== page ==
Recovery is a life-long process that can become a bit easier over time. However, it is important for anyone in recovery to have a tangible relapse-prevention plan to turn to in the event that cravings strike or triggers crop up. A plan can be an invaluable resource that can help get you through stressful times and that may help you prevent relapse in the future.
Create your relapse plan in a journal or notebook and keep it close by. Consider these suggestions for things to include in your relapse-prevention plan.
Strengths. Identify all of your strengths, such as qualities, characteristics, and traits that you have. This is not the time to be modest!
Informal resources. This is a list of your friends, family members, sponsors, and other people that you can reach out to for positive communication during times of need.
Coping skills. Identify coping strategies that you can put into action when cravings strike. These should be positive strategies such as exercise, calling a friend, or meditation.
Contacts. Create a list of formal resources with contact information that you could reach out to quickly and easily. This might include your therapist, physician, or counselor.
Sometimes, everyday emotions can wreak havoc with recovery. HALT is used to describe underlying feelings that could replicate those associated with using drugs or alcohol. HALT stands for hungry, angry, lonely, and tired; make sure that you are not reacting to one of these emotions before you resort to relapse in an effort to feel better.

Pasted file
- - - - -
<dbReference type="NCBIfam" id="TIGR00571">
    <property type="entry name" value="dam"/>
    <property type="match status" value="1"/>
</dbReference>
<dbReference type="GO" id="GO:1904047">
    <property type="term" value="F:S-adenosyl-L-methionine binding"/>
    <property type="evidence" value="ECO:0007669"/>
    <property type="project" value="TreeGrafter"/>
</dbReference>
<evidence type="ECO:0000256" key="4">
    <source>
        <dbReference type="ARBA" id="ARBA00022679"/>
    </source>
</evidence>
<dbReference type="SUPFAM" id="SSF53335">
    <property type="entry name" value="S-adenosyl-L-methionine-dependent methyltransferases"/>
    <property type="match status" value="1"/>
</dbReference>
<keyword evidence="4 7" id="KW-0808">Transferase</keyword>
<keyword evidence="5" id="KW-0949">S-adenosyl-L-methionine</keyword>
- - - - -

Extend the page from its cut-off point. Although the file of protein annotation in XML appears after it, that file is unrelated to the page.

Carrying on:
Keep this acronym, HALT, in mind when you feel cravings coming on.
Hunger can mimic feelings of withdrawal, leaving you cranky, edgy, and impatient. Before you give in to temptation, eat a healthy snack like a piece of fruit or a handful of nuts.
Anger is another emotion that could be driving you toward relapse. Feeling dejected, cynical, or downright mad can trigger cravings and the desire to use drugs or alcohol. Recognize that you are feeling angry and work on softening this feeling with forgiveness or open communication with a supportive person.
Loneliness can also trigger feelings of wanting to use substances. Don't hide away; get out, do something, and engage with positive-minded people!
Tiredness is another feeling that can make you want to use. Make sure you are getting ample rest at night, and follow tips for good sleep hygiene, which can impact how rested you feel the next morning.
Relapse is part of recovery and could provide valuable insight and information surrounding circumstances and situations that lead to relapse and use. Know the triggers that cause you to crave drugs or alcohol, and work on a relapse-prevention plan that addresses those triggers. Recovery is not necessarily a destination, but a journey; make an effort learn some things about yourself as you travel on your own road to recovery!
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